Baker may field lettermen's jackets as early as this year if fundraising efforts are successful
Baker may field lettermen's jackets as early as this year if fundraising efforts are successful

[Editor’s note: The idea behind “Alphabet Stories” is to write one noteworthy athletics-related story about each OSAA-member school. We started with Adrian HS on Sept.18. Today’s story is about Baker HS. The goal will be to write two per week. While we will be relying upon athletic directors to furnish story ideas, anyone may offer suggestions by emailing]

In the early 1990s,  Buell Gonzales, Jr. roamed the halls of Prairie City HS wearing his lettermen’s jacket. It was a source of pride and school spirit.

“You bought it as soon as you got your varsity letter,” he said. “That’s just the way it was.  Other schools did the same.”

An educator for the past 20 years, Gonzales began noticing the decline of the lettermen’s jacket on Oregon high school campuses about 10-15 years ago. They were expensive – often several hundred dollars – and were purchased, if at all, only by those who could afford them. Lettermen’s jackets became a symbol of status not achievement.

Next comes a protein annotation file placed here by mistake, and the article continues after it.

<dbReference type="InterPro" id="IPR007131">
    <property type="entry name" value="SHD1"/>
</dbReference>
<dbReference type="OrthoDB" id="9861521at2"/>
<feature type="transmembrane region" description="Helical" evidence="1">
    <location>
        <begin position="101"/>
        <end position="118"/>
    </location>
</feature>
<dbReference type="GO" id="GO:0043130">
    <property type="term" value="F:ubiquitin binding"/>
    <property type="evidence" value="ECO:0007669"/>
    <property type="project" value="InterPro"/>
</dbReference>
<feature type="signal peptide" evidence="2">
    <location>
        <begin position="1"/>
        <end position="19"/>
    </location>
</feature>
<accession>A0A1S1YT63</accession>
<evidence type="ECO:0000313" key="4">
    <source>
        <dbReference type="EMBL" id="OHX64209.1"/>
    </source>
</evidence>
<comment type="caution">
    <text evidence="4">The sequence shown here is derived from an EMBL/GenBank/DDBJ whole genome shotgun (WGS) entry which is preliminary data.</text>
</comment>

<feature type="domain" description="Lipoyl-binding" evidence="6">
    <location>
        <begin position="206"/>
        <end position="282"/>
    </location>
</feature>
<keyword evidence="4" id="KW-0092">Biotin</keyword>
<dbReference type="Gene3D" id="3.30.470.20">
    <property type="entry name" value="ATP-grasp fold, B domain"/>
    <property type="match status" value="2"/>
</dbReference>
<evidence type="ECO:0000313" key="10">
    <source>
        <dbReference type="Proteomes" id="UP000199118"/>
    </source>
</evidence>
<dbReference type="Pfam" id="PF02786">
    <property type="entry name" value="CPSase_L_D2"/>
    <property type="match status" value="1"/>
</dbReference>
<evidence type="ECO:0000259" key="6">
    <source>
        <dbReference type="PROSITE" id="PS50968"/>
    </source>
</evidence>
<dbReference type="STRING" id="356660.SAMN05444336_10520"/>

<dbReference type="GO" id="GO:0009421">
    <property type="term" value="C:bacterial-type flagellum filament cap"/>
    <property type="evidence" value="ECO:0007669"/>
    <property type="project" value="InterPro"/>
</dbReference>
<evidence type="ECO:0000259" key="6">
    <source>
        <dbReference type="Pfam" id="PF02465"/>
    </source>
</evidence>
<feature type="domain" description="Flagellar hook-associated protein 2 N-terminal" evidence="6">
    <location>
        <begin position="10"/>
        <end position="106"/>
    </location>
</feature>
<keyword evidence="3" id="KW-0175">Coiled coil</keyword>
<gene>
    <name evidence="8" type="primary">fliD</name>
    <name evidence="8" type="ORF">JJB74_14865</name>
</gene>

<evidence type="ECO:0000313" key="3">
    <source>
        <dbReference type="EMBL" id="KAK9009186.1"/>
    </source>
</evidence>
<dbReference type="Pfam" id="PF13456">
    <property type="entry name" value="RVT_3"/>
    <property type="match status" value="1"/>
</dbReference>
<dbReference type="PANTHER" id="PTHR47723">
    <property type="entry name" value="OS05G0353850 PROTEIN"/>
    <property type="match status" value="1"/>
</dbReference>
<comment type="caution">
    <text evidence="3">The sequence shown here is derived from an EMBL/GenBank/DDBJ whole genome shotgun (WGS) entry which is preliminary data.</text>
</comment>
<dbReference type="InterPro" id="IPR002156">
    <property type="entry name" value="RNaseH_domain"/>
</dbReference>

That did not sit well with Gonzales. When he was hired last year as Baker’s first fulltime Athletic Director, he was determined to do something about it.

“When I got to Baker, I didn’t see a single jacket…not one,” he said.  

The school has a rich history, including eight state championships since 2000; and the Baker City community takes a lot of pride in Bulldog Athletics. What better source of pride than a lettermen’s jacket?

Gonzales talked to his coaches about how to bring them back. Cost was the biggest factor. So he decided to resurrect the Baker High Lettermen’s Club, which previously disappeared in the early 1990s.

“The intent is to provide a Lettermen’s Jacket to every varsity letter earner,” he said, adding that FFA and FBLA members also qualify for them. “The idea is to purchase jackets for every letter winner in every sport/activity, sew on the patches and award the jackets to the athletes and the end of year banquet.”

Gonzales found an online company willing to sell jackets for $100 each for 10 or more and a local group that would sew on the patches. The Lettermen’s Club needed only to raise the money.

“I have a fundraiser where the goal is to raise around $5000,” Gonzales said. “That would be 50 jackets.”

“We will start with the seniors and make our way down,” he added. “I am hoping to get the first order of jackets by January. Once we get the jackets out to everyone and get caught up it will take less money upfront and we can put more money from the club into other endeavors.”

The Lettermen’s Club also hopes to build “Bulldogs by the Decades” display cabinets similar to those at Marshfield and North Bend.

“There’s lot of tradition and history here,” Gonzales said.